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COVID-19 delays Precinct 3 election contest

Monday would’ve been the start of the trial challenging the election results of the March 2020 Democratic Primary for Precinct 3.

Last March, Hidalgo County Precinct 3 Commissioner Jose “Joe” Flores filed a lawsuit against challenger and local businessman Everardo “Ever” Villarreal, who beat him in the Democratic primary by 92 votes.

Hidalgo County Precinct 3 Commissioner Jose “Joe” Flores and Everardo “Ever” Villarreal.

The lawsuit cited more than 1,000 illegal votes and requested that the March Democratic Party primary election results be declared void and a new election be held.

“Villarreal built his political campaign around a promise of honesty and transparency. The discouraging reality, however, is that Villarreal’s campaign demonstrated the extreme opposite…His campaign paid many voters to vote for him,” according to the lawsuit. “Villarreal’s campaign altogether consciously ignored the law in order to obtain more votes. Victory at the expense of the true will of the voters is not a victory at all but rather a slap in the face to our democracy and the citizens of Hidalgo County Precinct 3. A new election must be ordered to restore trust to the citizens of Hidalgo County Precinct.”

A total of 19,982 votes were cast in the race, with Villarreal earning 10,037 to the incumbent’s 9,945, according to the Hidalgo County Elections Department.

The trial, which is expected to last two weeks, was set for Monday, May 11 last month, according to court documents.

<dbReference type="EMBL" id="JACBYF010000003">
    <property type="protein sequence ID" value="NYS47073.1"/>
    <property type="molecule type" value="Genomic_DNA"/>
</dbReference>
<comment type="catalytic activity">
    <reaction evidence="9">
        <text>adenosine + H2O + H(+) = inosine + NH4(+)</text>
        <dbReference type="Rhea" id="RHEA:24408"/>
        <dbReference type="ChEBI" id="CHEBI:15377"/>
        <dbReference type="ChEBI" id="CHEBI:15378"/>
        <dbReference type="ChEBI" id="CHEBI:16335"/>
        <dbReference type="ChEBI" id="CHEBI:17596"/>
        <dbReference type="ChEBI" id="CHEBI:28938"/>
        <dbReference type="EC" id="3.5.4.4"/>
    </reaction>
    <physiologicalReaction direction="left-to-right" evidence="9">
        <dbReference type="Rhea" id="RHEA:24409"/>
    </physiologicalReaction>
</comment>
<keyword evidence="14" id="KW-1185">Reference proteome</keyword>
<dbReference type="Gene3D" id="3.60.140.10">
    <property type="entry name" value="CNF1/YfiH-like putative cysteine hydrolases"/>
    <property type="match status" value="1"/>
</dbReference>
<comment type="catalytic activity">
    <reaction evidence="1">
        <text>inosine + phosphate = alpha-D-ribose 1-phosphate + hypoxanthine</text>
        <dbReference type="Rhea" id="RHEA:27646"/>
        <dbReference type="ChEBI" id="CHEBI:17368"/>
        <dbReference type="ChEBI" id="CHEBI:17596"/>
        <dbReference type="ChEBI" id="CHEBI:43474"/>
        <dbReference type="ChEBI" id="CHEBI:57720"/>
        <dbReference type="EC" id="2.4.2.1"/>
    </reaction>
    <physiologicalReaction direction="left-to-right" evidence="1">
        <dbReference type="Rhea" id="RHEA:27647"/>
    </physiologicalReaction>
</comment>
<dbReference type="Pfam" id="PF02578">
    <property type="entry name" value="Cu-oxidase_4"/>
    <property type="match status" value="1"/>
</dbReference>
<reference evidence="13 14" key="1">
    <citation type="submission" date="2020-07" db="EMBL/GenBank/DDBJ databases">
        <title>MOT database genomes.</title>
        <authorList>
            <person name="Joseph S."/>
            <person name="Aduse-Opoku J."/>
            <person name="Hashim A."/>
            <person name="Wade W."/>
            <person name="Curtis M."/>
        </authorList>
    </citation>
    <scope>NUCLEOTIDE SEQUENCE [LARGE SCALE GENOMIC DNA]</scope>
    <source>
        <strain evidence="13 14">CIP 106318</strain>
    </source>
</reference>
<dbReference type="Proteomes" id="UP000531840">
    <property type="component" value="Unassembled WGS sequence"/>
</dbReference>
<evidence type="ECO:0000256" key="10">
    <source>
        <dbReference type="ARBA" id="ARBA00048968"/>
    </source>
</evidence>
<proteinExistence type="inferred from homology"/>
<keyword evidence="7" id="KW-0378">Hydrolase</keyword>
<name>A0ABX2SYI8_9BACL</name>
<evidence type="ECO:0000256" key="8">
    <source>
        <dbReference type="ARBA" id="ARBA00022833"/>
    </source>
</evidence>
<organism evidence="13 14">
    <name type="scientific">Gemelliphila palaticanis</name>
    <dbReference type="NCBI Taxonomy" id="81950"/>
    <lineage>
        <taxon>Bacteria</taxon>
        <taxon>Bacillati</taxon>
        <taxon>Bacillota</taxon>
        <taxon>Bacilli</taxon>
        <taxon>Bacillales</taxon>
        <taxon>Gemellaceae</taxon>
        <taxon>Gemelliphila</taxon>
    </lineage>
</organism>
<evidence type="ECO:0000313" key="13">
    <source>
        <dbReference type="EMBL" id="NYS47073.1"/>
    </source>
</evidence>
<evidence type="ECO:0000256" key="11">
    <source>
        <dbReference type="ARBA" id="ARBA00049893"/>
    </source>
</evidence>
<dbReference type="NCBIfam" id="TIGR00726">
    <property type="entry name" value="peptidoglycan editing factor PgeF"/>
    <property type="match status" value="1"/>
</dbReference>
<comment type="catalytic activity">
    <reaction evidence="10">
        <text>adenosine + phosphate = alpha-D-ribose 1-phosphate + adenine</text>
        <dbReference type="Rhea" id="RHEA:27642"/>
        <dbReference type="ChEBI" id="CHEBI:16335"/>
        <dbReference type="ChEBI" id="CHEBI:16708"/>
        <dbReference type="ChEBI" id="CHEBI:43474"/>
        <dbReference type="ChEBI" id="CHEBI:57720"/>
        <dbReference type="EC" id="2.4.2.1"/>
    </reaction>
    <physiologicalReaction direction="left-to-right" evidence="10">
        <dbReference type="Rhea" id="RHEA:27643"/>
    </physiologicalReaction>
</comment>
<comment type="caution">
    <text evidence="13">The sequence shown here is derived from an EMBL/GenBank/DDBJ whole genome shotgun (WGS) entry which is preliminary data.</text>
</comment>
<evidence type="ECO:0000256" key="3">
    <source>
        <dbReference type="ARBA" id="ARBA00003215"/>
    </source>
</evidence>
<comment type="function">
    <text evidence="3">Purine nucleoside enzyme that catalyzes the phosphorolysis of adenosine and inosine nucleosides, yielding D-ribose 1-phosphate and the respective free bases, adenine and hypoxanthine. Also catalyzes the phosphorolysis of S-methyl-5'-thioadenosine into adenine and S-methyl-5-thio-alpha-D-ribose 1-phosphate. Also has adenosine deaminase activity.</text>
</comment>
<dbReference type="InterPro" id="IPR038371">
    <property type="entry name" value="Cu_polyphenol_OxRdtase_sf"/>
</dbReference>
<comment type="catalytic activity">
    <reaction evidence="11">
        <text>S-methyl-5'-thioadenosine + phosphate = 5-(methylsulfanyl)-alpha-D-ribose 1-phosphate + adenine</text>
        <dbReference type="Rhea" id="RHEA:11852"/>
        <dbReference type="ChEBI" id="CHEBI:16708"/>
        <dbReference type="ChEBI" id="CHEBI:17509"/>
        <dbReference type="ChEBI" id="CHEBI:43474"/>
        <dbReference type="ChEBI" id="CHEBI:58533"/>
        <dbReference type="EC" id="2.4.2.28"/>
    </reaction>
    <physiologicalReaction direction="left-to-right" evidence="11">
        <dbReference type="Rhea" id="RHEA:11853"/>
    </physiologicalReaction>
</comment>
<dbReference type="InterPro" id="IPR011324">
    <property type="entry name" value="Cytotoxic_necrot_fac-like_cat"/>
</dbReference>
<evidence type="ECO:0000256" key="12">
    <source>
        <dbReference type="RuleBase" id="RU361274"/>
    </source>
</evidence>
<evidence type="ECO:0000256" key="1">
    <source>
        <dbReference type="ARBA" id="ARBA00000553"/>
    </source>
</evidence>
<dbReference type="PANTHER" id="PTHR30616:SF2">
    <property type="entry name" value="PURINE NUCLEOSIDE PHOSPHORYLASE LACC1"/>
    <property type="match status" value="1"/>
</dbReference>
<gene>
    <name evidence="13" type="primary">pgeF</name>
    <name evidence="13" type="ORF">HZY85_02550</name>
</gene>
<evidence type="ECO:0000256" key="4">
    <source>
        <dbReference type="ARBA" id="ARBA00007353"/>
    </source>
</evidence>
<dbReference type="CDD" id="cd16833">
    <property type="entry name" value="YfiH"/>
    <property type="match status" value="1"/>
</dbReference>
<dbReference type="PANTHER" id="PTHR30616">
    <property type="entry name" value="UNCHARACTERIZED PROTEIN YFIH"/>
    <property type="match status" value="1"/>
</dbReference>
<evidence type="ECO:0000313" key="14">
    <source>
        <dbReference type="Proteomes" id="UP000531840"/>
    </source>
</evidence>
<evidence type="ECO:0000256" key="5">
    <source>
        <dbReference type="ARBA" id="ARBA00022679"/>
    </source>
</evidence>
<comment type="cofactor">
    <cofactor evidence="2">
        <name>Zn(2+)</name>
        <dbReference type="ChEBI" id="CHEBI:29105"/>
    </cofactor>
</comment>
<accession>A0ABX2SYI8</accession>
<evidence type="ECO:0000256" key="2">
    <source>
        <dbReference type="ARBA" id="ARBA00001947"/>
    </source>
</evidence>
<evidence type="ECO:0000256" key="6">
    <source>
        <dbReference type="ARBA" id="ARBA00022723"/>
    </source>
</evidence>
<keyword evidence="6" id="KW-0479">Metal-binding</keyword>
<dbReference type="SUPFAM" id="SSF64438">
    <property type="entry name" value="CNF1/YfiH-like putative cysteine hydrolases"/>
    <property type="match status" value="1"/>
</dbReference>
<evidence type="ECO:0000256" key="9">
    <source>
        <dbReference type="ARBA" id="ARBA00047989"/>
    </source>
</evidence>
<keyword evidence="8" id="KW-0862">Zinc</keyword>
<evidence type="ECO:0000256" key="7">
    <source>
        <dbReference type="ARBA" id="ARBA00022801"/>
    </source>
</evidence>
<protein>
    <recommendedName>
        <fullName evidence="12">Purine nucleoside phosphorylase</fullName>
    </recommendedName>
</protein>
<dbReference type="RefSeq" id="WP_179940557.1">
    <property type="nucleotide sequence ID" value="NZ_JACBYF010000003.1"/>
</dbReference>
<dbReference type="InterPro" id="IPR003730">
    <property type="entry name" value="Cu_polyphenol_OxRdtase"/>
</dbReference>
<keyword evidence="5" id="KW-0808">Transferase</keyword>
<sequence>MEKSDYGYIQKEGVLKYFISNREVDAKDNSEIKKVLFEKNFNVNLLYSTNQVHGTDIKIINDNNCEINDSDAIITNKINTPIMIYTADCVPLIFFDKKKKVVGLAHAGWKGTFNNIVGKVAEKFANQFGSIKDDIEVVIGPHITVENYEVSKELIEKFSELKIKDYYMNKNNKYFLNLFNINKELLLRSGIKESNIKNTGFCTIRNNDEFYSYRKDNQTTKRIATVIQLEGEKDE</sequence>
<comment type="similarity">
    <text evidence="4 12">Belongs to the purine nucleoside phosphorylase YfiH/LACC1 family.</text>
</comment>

However, an amended pre-trial order that was filed Tuesday, April 21 rescheduled the trial to July 6.

The order cited concerns regarding the COVID-19 pandemic and several orders signed by state Gov. Greg Abbott, the Supreme court of Texas and the Court of Criminal Appeals to take reasonable action to avoid “Exposing court proceedings to the threat of COVID-19.”

Among the orders included the halting of all court proceedings deemed “nonessential,” which the order argued the election contest be considered essential.

“COVID-19 has had a horrific impact upon this State, the United States and the World (sic),” the order stated. “An election contest may be considered an essential case that must be tried as required by the Code.”

The order also pointed out that, due to a lack of a run-off election as no other candidate would be on the ballot during the November general election. 

According to the order, many COVID-19 precautions will be in place such as temperature checks twice a day for any person entering the courthouse, the mandatory usage of masks for witnesses, social distancing and the judge will question everyone if they’ve had exposure COVID-19 or its symptoms.

“The court shall take such other reasonable actions as deemed necessary to avoid exposing court proceedings to the threat of COVID-19,” the order stated.

The order was signed by visiting Judge Jose Manuel Banales who will preside over the case.

As part of the court orders that has affected the Hidalgo County Courthouse, there have not been any jury trials in over a month, District Attorney Ricardo Rodriguez said.

The courthouse has been operating all this time with a skeleton crew to avoid a large crowd, the courthouse is closed to the public and hearings are being conducted through the Zoom platform.

“We’re looking at having the return of jury panels by June 1, but we won’t know for sure if we’ll make that day until a few days before,” Rodriguez said. “We’ll look to the Texas Supreme Court for guidance on how to operate.”

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